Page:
Restaurants

Jimmy John's partners with DoorDash but will still deliver its own sandwiches

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Key Points
  • Jimmy John's, one of the last holdouts against third-party delivery, is partnering with DoorDash.
  • The sandwich chain will still deliver orders using its own drivers, but being listed on DoorDash's app is expected to prompt new customers to try Jimmy John's.
  • DoorDash is looking to cash in on the coronavirus pandemic food delivery craze with its forthcoming IPO.
A DoorDash Inc. delivery bag sits on the floor at Chef Geoff's restaurant in Washington, D.C.
Andrew Harrer | Bloomberg | Getty Images

One of the last holdouts against third-party delivery has caved.

On Wednesday, DoorDash announced that Jimmy John's restaurants across the U.S. will be added to its delivery website.

But the sandwich chain, which is owned by Arby's parent Inspire Brands, will still task its own delivery drivers with dropping off customers' orders rather than entrusting it to DoorDash's gig workers. In a February 2019 ad campaign, Jimmy John's said it would "never" authorize third-party delivery companies to transport its sandwiches.

The partnership comes as DoorDash announces a new self-delivery service for merchants, which allows them to fulfill their own orders but benefit from the reach of DoorDash's app. According to the company's data, more than 120,000 restaurants offer in-house delivery. DoorDash is looking to lure them to its platform with the promise of a new customer base.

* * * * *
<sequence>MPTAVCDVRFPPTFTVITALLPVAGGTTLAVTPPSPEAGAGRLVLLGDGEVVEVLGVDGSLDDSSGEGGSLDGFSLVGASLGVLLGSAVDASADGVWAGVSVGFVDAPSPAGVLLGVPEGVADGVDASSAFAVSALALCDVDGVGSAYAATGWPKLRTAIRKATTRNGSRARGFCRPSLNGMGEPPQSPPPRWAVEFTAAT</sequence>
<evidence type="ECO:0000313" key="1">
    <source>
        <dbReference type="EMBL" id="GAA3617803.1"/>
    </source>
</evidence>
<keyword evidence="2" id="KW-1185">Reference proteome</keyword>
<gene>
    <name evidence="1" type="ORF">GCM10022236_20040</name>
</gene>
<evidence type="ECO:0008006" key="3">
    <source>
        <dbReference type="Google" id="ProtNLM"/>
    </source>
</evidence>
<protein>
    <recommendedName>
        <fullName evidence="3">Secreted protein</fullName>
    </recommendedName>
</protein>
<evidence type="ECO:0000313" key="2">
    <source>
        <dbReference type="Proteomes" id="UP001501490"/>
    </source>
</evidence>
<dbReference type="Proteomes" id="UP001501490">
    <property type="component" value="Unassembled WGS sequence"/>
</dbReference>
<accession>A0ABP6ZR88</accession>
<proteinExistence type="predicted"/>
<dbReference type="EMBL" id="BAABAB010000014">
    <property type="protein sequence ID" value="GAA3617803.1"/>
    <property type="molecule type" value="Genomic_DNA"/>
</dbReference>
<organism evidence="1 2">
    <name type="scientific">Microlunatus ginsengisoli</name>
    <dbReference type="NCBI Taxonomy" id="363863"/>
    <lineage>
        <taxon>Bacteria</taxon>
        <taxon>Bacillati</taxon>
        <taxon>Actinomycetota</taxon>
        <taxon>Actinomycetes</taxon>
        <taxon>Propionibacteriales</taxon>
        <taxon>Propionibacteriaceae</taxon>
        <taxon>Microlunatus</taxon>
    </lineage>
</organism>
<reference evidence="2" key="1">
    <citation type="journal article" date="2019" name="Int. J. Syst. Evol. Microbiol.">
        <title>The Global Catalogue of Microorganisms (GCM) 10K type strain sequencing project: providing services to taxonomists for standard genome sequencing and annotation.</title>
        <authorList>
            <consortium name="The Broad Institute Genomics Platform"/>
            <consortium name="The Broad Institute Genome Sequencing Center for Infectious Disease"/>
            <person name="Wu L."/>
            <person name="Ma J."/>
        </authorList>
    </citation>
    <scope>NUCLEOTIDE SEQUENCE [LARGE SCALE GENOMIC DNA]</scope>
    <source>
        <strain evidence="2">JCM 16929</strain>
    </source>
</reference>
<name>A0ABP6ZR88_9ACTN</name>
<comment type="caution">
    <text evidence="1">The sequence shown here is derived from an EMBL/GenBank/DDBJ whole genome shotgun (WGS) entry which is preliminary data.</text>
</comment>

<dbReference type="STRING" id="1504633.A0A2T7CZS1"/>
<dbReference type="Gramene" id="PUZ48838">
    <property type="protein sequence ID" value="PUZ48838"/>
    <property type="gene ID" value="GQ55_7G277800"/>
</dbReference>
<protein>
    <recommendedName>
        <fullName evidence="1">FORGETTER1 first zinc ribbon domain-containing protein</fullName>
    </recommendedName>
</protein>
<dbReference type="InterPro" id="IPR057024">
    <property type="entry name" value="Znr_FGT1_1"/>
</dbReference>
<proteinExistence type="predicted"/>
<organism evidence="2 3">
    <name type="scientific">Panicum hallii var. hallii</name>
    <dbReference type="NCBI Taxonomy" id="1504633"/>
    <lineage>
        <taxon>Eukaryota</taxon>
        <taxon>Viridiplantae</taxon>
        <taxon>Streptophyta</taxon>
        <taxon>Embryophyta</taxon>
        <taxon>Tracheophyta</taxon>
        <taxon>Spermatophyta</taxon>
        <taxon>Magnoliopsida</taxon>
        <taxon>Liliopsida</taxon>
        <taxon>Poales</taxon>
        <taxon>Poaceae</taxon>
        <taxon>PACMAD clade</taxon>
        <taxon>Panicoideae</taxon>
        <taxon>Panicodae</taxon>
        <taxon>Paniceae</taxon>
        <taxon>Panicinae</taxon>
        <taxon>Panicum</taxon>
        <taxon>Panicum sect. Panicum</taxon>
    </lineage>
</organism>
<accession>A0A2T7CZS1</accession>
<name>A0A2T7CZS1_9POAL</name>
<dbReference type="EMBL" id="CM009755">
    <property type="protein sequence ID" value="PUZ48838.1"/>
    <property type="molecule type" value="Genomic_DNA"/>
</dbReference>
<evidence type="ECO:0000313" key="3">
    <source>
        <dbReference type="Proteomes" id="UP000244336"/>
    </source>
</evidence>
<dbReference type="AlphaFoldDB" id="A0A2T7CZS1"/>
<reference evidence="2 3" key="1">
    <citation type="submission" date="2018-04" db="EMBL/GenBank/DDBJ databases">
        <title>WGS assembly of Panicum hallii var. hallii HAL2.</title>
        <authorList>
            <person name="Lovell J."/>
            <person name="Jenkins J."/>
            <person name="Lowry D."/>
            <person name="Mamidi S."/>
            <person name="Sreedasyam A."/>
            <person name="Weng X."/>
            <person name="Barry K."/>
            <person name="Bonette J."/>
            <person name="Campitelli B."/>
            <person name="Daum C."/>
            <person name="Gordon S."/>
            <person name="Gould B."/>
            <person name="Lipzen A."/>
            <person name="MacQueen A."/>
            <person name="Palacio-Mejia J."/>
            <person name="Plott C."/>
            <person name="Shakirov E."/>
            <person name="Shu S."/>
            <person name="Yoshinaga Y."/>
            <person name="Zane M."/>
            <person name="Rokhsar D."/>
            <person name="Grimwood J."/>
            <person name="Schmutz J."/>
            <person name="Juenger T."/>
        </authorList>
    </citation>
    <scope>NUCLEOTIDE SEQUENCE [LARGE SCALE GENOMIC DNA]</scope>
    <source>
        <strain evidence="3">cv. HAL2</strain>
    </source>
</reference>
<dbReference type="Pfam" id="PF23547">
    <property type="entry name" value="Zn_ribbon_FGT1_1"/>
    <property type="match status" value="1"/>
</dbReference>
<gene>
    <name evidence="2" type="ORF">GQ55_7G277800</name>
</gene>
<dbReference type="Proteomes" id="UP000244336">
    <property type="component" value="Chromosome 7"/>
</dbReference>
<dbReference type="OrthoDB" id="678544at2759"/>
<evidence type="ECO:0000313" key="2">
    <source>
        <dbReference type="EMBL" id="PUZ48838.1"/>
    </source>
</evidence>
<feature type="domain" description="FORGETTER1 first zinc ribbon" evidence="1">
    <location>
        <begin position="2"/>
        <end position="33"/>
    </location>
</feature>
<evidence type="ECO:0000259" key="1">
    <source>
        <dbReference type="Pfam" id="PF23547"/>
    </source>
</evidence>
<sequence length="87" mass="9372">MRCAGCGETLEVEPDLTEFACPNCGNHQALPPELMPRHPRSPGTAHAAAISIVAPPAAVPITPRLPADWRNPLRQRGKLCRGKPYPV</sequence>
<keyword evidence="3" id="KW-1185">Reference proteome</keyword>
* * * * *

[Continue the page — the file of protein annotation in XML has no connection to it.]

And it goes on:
Jimmy John's piloted the partnership with 100 restaurants over six months before making it a permanent, chainwide deal. It will also join DoorDash's subscription program, which offers unlimited free delivery fees to paying members. As of Sept. 30, the program had more than 5 million subscribers, according to a regulatory filing.

The sandwich chain expects to meet new customers through DoorDash's platform and make its existing delivery system more efficient.

DoorDash is looking to cash in on the recent explosion of its popularity, driven by the coronavirus pandemic, in its forthcoming initial public offering. The company is trying to raise up to $2.8 billion, at a valuation of up to $32 billion on a fully diluted basis. That's double its last private valuation from just five months ago.

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